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  5. "En viden om noget."

"En viden om noget."

Translation:A knowledge about something.

December 18, 2014



I think in English we drop the "a". Like we drop the "the' in "in autumn, in court , in nature, in space, in trouble" to use some DL examples. Sometimes the opposite is true like 'a hundred' or "a thousand' in English is 'hundred' and 'tusend" in Danish. Sometimes the Danish uses plurals like uddannelserne or eksistenser which simply don't work in English. I don't think DL has properly accounted for this (especially in the English translations), or they simply want to keep it as literal as possible for practice purposes.


I think "a piece of knowledge" would make sense, but I agree that "a knowledge" just sounds weird.


It's strange, because DL has accounted for those instances where in English we would use a possessive adjective, but in Danish they use the definite article.


The danish sentence is rather unnatural; "viden om noget" - "knowledge about something" is probably what I would have written. You can use "et hundred" and "et tusinde" in Danish, in the same way you use "a hundred" and "a thousand" in English. Uddannelserne <-> the educations and eksistenser <-> existences. I don't see how you can translate those differently nor that they don't work in English.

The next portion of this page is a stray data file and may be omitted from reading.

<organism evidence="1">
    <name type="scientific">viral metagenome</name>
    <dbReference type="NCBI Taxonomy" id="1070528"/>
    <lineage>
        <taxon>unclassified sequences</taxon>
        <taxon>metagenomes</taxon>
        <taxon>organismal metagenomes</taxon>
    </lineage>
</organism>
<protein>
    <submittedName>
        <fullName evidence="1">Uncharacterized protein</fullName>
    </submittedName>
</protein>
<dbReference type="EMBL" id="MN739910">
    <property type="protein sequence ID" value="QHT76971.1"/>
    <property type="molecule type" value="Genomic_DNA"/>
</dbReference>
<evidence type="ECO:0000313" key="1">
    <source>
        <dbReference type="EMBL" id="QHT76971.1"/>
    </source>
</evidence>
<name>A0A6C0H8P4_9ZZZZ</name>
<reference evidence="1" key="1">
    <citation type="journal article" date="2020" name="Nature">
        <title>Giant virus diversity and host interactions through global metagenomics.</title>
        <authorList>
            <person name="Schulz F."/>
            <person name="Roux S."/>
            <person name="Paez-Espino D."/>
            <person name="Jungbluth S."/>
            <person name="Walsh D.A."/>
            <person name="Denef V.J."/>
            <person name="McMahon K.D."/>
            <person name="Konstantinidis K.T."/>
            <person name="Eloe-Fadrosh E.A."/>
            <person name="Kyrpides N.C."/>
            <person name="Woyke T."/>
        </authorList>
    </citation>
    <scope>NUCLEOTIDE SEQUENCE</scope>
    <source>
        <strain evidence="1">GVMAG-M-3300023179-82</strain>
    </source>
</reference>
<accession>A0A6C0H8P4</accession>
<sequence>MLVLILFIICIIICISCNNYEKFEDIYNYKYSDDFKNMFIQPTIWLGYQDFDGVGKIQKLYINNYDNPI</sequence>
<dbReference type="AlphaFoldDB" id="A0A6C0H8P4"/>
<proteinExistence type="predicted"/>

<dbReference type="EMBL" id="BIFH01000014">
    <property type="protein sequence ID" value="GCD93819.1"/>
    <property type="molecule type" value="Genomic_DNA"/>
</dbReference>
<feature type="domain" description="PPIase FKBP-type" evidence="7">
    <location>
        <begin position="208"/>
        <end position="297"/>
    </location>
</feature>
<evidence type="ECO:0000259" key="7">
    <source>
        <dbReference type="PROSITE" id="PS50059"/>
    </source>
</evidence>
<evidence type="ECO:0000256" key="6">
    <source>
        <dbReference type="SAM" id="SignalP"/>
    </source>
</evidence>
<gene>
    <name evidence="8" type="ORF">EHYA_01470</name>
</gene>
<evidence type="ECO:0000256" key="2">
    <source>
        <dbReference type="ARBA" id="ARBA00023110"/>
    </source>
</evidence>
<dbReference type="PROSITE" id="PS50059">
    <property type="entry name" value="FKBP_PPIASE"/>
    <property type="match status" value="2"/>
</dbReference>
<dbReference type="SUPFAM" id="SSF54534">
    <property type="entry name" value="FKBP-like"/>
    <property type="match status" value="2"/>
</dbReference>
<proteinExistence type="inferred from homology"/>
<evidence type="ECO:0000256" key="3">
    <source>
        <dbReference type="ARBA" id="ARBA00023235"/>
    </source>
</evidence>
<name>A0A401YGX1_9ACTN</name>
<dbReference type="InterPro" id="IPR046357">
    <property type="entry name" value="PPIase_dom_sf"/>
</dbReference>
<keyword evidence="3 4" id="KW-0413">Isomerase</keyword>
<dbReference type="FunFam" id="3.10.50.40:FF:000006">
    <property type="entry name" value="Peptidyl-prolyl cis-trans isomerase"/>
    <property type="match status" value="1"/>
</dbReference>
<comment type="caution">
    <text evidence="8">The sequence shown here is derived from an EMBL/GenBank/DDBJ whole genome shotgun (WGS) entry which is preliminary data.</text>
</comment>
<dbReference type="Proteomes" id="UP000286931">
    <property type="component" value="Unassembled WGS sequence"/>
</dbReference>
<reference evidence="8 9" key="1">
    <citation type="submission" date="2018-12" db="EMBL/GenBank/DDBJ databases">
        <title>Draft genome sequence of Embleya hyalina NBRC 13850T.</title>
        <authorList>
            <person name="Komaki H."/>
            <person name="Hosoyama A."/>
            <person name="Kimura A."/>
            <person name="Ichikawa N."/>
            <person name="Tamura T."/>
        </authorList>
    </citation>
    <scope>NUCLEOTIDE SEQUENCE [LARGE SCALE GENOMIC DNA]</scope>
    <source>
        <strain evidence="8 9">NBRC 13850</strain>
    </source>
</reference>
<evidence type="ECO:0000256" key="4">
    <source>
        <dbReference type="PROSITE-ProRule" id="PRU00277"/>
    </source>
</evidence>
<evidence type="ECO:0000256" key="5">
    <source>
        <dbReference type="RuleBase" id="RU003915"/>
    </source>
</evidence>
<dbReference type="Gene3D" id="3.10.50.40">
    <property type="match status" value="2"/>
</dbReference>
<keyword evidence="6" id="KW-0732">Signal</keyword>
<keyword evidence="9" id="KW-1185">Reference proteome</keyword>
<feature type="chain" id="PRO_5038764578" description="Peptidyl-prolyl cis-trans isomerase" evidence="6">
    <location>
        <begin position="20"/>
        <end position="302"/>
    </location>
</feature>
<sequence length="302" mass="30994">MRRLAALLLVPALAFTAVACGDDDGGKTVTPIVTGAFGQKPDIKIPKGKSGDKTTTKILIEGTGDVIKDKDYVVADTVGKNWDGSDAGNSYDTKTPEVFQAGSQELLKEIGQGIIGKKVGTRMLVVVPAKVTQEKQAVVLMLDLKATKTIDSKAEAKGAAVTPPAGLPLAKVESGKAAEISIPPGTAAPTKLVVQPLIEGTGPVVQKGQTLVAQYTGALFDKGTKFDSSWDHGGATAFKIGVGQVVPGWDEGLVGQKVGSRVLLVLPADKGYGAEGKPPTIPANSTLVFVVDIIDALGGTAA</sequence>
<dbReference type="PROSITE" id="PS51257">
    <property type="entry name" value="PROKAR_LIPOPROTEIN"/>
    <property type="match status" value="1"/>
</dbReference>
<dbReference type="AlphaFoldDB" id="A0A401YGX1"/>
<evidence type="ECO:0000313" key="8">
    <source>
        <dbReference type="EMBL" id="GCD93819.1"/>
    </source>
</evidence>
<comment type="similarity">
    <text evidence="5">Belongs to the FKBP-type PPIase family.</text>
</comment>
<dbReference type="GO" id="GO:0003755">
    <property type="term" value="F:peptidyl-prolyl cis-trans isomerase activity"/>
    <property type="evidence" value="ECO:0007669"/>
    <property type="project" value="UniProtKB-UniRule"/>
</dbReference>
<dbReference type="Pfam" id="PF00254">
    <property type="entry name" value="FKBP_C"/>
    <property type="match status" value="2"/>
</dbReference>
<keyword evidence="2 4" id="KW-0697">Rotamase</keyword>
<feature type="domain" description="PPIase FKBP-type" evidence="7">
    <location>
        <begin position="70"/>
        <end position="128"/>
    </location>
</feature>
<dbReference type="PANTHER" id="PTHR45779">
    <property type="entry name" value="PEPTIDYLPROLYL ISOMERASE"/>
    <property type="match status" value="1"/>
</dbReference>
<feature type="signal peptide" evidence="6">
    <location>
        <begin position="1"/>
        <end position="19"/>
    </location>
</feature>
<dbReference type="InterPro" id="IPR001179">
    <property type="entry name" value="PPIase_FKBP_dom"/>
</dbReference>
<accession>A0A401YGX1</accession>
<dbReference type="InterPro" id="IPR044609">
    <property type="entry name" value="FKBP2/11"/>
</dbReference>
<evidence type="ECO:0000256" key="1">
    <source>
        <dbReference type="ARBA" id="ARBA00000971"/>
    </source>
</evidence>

You just don't say the plural. "Education" is a generic noun, so (from an english perspective) there is little point pluralising it. The state administers "education", occasionally "the education", but never "educations". You could talk about plural singular instances though, for example "the educations of Bob" where Bob is pursuing e.g. an education in Maths and an education in History at the same time.

"Existences" follows the same template. While it is grammatically correct to pluralise the word, it isn't actually done unless you are talking about multiple discrete instances of existence applying to one individual. English considers existence and education as universal properties, so constantly marking them as plural would be redundant.


The plural "educations" would work in the context of comparing say your education with mine, but not in most contexts.


I think there are a few situations where you could say "a knowledge" in a wider sentence, but I agree with you that generally it's dropped in English.


Countable "knowledge" is creeping into education jargon, but it sounds awful to me.


To say "drop" implies it is optional like in your examples for the. But a is not permitted at all before such mass/ abstract nouns as this "a knowledge".


One can say "a knowledge" in some extended phrases, such as, "A knowledge of Danish law would be useful." However, it sounds very wrong when used here by DL.


Thanks for pointing out this context. I didn't manage to recall this possibility.


A knowledge OF something would be better English grammar


even... knowledge about something... doesnt work. no one would ever say this...

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